Russian Czar. Born the eldest son of Alexander III and Marie Feodorovna. At 26, upon the death of his father, he ascended the Russain throne becoming the last Emperor and Autocrat of all the Russias. Less than a month later he married the daughter of Grand Duke Ludwig of Hesse, Alice Victoria Eleanor Louisa Beatrice who adopted the Russian name Alexandra Feodorovna. The marriage produced five children. He embroiled Russia in the 1904 Russo-Japanese War, suffering a decisive defeat at a cost of over 400,000 casualties. During the prelude to WWI, Nicholas postponed decisions in his desire to avoid war but under political and military pressure finally ordered a general mobilization which led to a German mobilization and declaration of war. Gradually a war of attrition on the Eastern Front inflicted staggering losses on the Russian Army. In September 1915, Nicholas II assumed supreme command of the Army after dismissing the highly respected Grand Duke Nicholas from the post, linking himself personally to the country's military failures. During 1917 support for the Czar in Russia plummeted. His efforts to oversee the war left Russian domestic issues essentially in the hands of the German born Czarina who was both viewed with suspicion and was widly unpopular. Nicholas' government was unable to maintain supplies, the nation's economy was crumbling, and national hardship grew. Strikes and riots followed, and any authority seemed to collapse. On July 13, 1917, the Russian Army High Command recommended that Nicholas abdicate. Two days later the Czar renounced the throne for both himself and his son naming his brother, Grand Duke Michael Alexandrovich, as his successor. The Grand Duke's refusal of the throne ended a dynasty which had ruled in Russia since 1613. After the abdication, the royal family remained at home in the Alexander Palace in Czarskoe Selo until the interim government had them transported to Tobolsk, Siberia. They remained there through the Bolshevik October Revolution in 1917. The new Bolshevik controlled government then had them moved to Ekaterinburg in the Urals. Shortly after midnight July 17, 1918, a detachment of Bolshevik Red Guards woke the royal family and sent them to the basement of the house in which they were being held. Nicholas II, his wife, their four daughters, and the Czarvich, along with four retainers were than summarily murdered. The bodies were then concealed – first in a mine shaft – and then buried secretly along Koptyaki Road. In 1991 nine of the bodies were recovered and identified with varying degrees of certainty. Exactly 80 years after the murders, Nicholas II was buried in the crypt the St Peter and Paul Cathedral in St Petersburg's. Nicholas is generally regarded by historians to have been not unintelligent, but hesitant, limited, lacking political savvy, autocratic, and incapable of seeing a broad scope. He was also known as affable, kindly, and deeply religious, an excellent husband and father; in short, a good man but a poor ruler. In 2000, the council of Bishops of the Russian Orthodox Church voted unanimously to recognize Nicholas and his family as saints.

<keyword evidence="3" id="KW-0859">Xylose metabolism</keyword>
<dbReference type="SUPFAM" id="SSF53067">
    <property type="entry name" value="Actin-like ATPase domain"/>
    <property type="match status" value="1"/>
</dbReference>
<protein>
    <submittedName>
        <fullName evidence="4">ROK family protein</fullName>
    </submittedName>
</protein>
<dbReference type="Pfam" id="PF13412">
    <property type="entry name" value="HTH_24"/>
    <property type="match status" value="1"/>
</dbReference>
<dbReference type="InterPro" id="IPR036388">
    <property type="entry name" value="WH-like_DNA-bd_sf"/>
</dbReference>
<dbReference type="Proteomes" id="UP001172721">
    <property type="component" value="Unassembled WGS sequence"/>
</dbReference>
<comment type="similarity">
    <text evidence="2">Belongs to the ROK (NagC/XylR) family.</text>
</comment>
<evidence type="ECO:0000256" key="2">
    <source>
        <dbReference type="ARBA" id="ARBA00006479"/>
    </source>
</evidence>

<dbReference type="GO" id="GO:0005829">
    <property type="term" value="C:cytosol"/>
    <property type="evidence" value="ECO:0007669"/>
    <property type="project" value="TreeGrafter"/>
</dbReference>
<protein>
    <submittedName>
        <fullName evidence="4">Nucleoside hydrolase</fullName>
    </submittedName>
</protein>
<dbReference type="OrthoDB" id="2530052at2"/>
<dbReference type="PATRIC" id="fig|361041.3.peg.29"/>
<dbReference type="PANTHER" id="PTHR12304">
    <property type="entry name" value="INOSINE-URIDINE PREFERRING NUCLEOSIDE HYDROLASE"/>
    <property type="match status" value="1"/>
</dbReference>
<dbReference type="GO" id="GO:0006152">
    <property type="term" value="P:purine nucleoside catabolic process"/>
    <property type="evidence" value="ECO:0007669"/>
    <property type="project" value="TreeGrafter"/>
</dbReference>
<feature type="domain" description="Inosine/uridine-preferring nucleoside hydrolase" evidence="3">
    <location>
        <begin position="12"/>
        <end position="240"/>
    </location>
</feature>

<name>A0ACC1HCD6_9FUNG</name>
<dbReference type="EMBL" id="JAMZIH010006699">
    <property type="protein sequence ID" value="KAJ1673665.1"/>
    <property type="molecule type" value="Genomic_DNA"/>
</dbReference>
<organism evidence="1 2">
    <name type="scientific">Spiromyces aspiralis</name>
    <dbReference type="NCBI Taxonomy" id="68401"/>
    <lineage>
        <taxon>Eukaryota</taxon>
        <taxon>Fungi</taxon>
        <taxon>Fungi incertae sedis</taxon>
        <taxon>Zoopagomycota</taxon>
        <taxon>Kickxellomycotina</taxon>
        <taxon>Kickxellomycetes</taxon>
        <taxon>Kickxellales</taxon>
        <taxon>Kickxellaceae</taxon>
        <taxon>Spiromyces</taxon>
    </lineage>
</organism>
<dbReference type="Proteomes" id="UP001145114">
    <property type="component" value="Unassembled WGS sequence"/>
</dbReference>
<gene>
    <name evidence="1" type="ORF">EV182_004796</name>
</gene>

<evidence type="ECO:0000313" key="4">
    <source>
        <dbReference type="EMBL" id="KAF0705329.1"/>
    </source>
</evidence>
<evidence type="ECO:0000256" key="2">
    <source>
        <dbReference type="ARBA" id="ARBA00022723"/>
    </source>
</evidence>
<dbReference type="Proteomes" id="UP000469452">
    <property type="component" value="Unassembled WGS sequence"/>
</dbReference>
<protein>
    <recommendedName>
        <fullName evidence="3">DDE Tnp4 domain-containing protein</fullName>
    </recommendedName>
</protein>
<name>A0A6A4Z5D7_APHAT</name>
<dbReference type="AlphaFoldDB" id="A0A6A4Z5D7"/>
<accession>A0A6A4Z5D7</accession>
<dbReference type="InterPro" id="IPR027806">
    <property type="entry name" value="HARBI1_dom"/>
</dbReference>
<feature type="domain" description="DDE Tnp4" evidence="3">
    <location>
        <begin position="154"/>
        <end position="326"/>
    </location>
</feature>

Bio by: Iola
Alexandra Feodorovna von Hesse Romanova
1872–1918 (m. 1894)